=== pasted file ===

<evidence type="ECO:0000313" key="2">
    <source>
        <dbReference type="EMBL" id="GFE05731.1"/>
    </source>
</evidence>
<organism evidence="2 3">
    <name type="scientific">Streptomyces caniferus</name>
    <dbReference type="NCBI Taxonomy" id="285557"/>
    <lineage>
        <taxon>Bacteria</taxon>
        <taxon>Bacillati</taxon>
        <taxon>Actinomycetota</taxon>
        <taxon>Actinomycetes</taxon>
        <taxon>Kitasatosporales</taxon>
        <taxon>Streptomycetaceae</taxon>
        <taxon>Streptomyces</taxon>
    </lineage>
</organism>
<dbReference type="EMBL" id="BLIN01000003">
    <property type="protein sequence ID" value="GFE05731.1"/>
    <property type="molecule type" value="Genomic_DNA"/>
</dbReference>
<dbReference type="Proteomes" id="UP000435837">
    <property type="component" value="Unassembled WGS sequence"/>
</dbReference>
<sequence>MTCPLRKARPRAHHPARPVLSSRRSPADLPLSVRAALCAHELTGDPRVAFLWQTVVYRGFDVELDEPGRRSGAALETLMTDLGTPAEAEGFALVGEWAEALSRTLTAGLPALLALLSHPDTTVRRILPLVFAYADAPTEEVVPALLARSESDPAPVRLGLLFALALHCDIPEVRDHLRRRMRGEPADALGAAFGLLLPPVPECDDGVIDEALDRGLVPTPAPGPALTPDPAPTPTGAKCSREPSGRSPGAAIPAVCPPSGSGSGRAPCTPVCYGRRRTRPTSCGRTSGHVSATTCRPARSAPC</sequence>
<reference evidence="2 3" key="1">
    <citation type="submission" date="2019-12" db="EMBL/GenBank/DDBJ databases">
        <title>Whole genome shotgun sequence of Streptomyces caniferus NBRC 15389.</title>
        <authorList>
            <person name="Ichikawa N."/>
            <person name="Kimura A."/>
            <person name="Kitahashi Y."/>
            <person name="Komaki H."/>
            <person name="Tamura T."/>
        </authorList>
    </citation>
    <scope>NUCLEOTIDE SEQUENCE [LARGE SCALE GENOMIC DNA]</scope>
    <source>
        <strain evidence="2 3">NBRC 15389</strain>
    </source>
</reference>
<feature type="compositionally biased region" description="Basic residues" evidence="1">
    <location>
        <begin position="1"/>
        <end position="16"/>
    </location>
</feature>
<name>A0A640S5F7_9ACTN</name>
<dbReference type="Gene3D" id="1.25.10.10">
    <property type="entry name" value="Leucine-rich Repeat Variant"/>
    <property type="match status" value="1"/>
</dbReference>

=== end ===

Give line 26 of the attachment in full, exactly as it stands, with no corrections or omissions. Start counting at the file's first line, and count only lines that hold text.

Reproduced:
<sequence>MTCPLRKARPRAHHPARPVLSSRRSPADLPLSVRAALCAHELTGDPRVAFLWQTVVYRGFDVELDEPGRRSGAALETLMTDLGTPAEAEGFALVGEWAEALSRTLTAGLPALLALLSHPDTTVRRILPLVFAYADAPTEEVVPALLARSESDPAPVRLGLLFALALHCDIPEVRDHLRRRMRGEPADALGAAFGLLLPPVPECDDGVIDEALDRGLVPTPAPGPALTPDPAPTPTGAKCSREPSGRSPGAAIPAVCPPSGSGSGRAPCTPVCYGRRRTRPTSCGRTSGHVSATTCRPARSAPC</sequence>